On January 1, 1863, Lincoln issued the Emancipation Proclamation. When President Abraham Lincoln issued the Emancipation Proclamation on 1 January 1863, black abolitionists finally could claim the Civil War as their own struggle-a battle for liberation (Ripley 221). It modified the federal legal status of enslaved African Americans within the South from slave to free. Lincoln wanted the president empowered to issue a proclamation that provided for gradual emancipation and the legal abolition of slavery (Guelzo 25). During the Civil war the United States were separated into four different parts: the union states, the boarder states, the Confederate states, and territory. All slaves in the Confederate states had freedom only, but it did not apply to those slaves in the Union. The Union had two goals: restore the Union, and end slavery in the Confederate states. African Americans considered the document’s full meaning and had various sentiments over Lincoln’s act.
Abraham Lincoln had some challenges to overcome before he wrote the Emancipation Proclamation Ten days later, on July 22, 1862, he presented the first draft of the Emancipation Proclamation to the cabinet (Vorenberg 27). As a result most former slaves worked as laborers or joined the Union military, which eased the Union’s shortage of soldiers. Along with his proclamation, which targeted only those slaves in rebel-controlled areas, was an order from Lincoln allowing military and naval officers in rebel areas to recruit male African Americans, free or enslaved, as noncombat soldiers (Vorenberg 27). Lincoln’s first challenge was that the U.S. Constitution did not prohibit slavery. Individual states could outlaw slavery, but not the U.S. Government. The war was no longer just about preserving the union, it was also about freeing the slaves.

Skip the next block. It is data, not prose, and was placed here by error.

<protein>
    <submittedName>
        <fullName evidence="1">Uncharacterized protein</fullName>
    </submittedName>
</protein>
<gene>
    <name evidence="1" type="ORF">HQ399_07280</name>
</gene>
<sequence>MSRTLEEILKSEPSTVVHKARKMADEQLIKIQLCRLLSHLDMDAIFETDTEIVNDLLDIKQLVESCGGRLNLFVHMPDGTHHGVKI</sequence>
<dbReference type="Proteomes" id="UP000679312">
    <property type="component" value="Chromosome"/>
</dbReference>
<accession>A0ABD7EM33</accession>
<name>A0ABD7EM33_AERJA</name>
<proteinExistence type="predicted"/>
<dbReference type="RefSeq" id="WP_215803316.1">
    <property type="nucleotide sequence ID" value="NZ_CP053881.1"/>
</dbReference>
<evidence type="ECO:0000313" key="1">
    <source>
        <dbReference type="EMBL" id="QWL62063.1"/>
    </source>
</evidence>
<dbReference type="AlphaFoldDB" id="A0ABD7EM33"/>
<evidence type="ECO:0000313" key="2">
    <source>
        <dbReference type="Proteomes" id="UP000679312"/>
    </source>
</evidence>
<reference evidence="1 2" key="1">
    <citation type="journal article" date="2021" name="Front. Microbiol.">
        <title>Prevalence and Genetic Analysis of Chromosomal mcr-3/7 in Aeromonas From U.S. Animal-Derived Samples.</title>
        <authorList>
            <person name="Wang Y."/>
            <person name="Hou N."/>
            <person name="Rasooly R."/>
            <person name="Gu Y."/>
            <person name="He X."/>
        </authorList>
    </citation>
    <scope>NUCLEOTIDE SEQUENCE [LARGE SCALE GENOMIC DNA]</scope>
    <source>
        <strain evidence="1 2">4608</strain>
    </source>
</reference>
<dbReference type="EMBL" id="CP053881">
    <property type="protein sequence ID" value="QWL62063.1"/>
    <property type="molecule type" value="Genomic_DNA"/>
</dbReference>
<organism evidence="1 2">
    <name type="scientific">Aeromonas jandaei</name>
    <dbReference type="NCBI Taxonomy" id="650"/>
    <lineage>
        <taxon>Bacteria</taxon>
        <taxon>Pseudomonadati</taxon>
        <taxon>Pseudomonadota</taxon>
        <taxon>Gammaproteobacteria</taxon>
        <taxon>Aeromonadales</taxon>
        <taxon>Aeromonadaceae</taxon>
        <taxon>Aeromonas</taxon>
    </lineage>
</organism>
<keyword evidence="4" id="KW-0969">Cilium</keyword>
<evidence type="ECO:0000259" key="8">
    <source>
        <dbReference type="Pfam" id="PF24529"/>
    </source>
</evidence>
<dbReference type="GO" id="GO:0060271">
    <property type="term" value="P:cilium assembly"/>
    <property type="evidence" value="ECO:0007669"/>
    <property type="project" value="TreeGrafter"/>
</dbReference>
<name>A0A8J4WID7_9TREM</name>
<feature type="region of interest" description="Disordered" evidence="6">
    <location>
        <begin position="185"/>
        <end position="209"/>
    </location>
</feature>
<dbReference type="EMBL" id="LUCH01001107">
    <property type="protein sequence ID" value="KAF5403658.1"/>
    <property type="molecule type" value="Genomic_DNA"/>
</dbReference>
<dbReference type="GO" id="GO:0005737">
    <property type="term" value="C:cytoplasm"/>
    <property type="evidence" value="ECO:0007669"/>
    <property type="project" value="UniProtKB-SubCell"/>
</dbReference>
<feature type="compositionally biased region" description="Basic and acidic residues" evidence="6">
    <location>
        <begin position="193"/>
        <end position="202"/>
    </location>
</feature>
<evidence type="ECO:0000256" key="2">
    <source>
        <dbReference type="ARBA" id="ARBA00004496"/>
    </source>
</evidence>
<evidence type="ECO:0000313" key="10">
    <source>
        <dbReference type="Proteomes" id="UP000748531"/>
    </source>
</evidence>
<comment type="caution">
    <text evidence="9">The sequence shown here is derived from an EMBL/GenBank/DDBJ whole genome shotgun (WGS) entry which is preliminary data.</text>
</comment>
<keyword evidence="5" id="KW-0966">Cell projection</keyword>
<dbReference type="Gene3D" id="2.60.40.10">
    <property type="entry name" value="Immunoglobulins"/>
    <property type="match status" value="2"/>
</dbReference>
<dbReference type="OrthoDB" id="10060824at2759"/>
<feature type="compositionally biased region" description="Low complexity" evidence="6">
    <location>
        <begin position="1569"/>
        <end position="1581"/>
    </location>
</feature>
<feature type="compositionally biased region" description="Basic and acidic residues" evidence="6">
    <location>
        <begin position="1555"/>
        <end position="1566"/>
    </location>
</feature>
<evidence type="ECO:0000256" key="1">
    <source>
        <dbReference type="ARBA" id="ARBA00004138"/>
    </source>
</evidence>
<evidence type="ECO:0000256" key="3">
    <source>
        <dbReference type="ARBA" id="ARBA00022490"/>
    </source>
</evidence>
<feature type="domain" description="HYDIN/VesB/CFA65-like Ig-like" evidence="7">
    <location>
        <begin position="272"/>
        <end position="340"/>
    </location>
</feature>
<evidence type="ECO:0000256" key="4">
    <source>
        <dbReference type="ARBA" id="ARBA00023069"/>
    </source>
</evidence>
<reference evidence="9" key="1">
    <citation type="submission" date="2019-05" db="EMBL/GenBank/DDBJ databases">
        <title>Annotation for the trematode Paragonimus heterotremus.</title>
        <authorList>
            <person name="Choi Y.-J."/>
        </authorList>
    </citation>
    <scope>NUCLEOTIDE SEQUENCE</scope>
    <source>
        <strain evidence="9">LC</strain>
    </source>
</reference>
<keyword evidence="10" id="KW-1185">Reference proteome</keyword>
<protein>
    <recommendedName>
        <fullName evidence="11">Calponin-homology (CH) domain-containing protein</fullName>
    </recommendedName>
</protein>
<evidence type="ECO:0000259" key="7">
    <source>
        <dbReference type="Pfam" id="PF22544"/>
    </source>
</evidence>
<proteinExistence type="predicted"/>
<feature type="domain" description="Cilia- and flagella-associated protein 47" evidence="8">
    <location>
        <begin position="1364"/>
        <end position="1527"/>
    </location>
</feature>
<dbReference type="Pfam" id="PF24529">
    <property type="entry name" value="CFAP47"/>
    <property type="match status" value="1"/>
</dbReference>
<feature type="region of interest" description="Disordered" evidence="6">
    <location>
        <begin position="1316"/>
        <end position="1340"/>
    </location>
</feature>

Lincoln first issued the Emancipation Proclamation, in a very rough form, just after the Union’s victory at Antietam, on September 1862. It declared that each slave in the Confederacy was free. His preliminary proclamation of September 1862 promised the southern states full restoration of their rights (including, implicitly, slaveholding) if they would give up rebellion (Vorenberg 27). The liberation proclamation broadened the goals of the war. While slavery had been a serious issue that started to the war, Lincoln’s only mission was to maintain the Union. To ensure the abolition of slavery in all the U.S., Lincoln pushed for the passage of the Thirteenth Amendment and insisted that Reconstruction plans for Southern states require a new constitution. The Thirteenth Amendment was passed in 1865 and banned all slavery everywhere. The Emancipation Proclamation applied mainly to slaves in the South and not border states.
While the proclamation had freed most slaves, it had not made slavery illegal. By itself, the proclamation failed to free one slave. According to Vorenberg: The proclamation was surely the most powerful instrument of slavery’s destruction, for, more than any other measure, it defined the Civil War as a war for black freedom. Most Americans today would name the emancipation as the most important result of the war. Had the original document not been destroyed by fire in 1871, it would no doubt reside alongside the Declaration of Independence and the Constitution as one of our national treasures (1). People would argue that all slaves worked harder than their commander. These slaves were freed due to Lincoln’s commitment to free all slaves. Many slaves were freed during the war, beginning with the day when the Emancipation Proclamation took effect.
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